Dear Stanley, ‘Final Portrait’: a masterpiece!

Looking to broaden my film community, I looked longingly at Selby Library’s Film Group Meeting which was showing “Shine”, the Australian movie for which Geoffrey Rush won an Oscar. Alas, I could not attend due to work, but thought I’d check out the protocol there on the off chance their discussion lasted longer than my shift.

In advance, I decided to watch another Geoffey Rush flick that I had almost gone to at Burns Court when it came out in 2017, Final Portrait, written and directed by Stanley Tucci.

And as my blog title already hinted, I loved it! Only the best movies can engage me at home, as you may also agree dear reader, is a place fraught with distractions, from internet dating texts, to dust I notice growing on the tv, to books I should be reading, etc. But I gave no thought to those items as I became enmeshed in Stanley’s tale of the artist, Alberto Giacometti.

Truth be told, I’ve loved most movies based on painters’ lives: Pollock, At Eternity’s Gate and Picasso, just to name a few. But Final Portrait was beautifully different than the aforementioned, having a more 3d approach to the painter’s life.

As most painters, Giacometti was self-involved, persnickety and tortured. However, Tucci showed the comic side to his personality; his very French infidelities and his o.c.d. habits. Geoffrey Rush was amazing as was Armie Hammer as his portrait sitting muse. Tony Shalhoub, who seems like such a namby pamby (yet an award winning one) in the Miss Maizel series, knocks it out of the park as the faithful, shrugging brother. His appearance changed to gray haired and non-descript enhances his acting that much more.

Other visual nuances included an antique wash to the film that made the muted colors Giacometti use seem more vibrant, and the bust that sits between Armie and Giacometti which symbolizes mystique, the third presence, that otherwordly alchemy which happens when someone produces great art.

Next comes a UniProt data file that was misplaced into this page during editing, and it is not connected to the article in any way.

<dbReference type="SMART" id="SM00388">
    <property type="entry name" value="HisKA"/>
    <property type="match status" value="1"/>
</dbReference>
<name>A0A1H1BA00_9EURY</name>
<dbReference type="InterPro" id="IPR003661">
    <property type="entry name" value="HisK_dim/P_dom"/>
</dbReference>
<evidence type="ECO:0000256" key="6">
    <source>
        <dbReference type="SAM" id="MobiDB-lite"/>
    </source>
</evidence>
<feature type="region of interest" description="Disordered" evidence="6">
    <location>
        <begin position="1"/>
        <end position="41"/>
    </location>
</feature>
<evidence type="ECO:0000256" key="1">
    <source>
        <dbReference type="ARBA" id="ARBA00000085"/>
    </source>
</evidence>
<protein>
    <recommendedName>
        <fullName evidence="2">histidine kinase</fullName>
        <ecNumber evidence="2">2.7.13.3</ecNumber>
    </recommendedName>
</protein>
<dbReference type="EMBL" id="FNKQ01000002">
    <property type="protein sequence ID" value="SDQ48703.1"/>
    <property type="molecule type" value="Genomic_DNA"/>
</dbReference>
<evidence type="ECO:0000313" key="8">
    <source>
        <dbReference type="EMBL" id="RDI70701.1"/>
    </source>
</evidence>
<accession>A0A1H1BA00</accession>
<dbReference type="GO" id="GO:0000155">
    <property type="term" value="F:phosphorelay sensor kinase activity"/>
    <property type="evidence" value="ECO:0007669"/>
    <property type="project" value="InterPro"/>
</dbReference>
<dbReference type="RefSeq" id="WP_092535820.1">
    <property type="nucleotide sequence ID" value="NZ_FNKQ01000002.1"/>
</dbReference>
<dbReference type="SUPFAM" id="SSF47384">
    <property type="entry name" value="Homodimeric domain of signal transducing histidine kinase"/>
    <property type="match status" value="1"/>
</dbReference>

A wonderful film, offered free on demand right now without interruption on the Starz network. Check it out.

Sorry to Bother You: A Movie Ray Bradbury Would Dig

Sorry to Bother You (directed by Boots Riley, writer of Superbad) was a movie Ray Bradbury would love.

I was such a huge Fahrenheit 451 fan having taught it for years and Sorry to Bother You certainly had the dystopian society function on high. In Fahrenheit 451, Midlred is addicted to violent tv shows that everyone thinks are hilarious.

And today, if you watch Highly Questionable (a show that I like except for when they laugh hysterically at people beating each other up) you’ll get an unfortunate sneak preview into the dystopian world of Sorry to Bother You with a tv show called (I believe) I Got the Sh*& Kicked Out of Me where people humiliate themselves and get beat up for fame and possibly fortune.

And that’s just one of the many subversive tricks Boots uses to get our attention. His evil corporation looks eerily like what they already have in China, whereby people live like sardines in dormitories attached to their work places.

If it couldn’t actually happen someday, Sorry To Bother You would be knee slapping science fiction. However, due to the fact that we have become a stupid society praising big wealth, numb to social issues that matter, rather obsessing about who the ruler is instead of caring about the issues, and that act like we are helplessly hooked to our devices and violent images makes Sorry To Bother You maybe the most relevant movie of our times, a social satire to wake us up, if it’s not too late.

I am happy to say that I am living life, and thank God, right? Because who knows if our society isn’t on the border of the violent revolution Boots predicts since people have stopped loving each other based on whether you like donkeys or elephants, meanwhile being brainwashed by a vile media. And anyway, my dermatologist may find some deadly mole on my next visit this week. So why not Carpe diem Baby. Crank up the R.E.M. I say, “It’s the End of the World as We Know it.” But seriously, I hope it’s not.

I promise if you see Sorry to Bother You, you’ll surely laugh and then think the same as me. Acting cred goes to the main actor: Lakeith Stanfield, a relative newbie whose biggest known role is probably the hit show Atlanta. And I can’t help but mention that handsome hunk of a man Armie Hammer, who got even sexier in this film by sporting a beard all while playing the most despicably funny role in the film.

What a great way to end a weekend.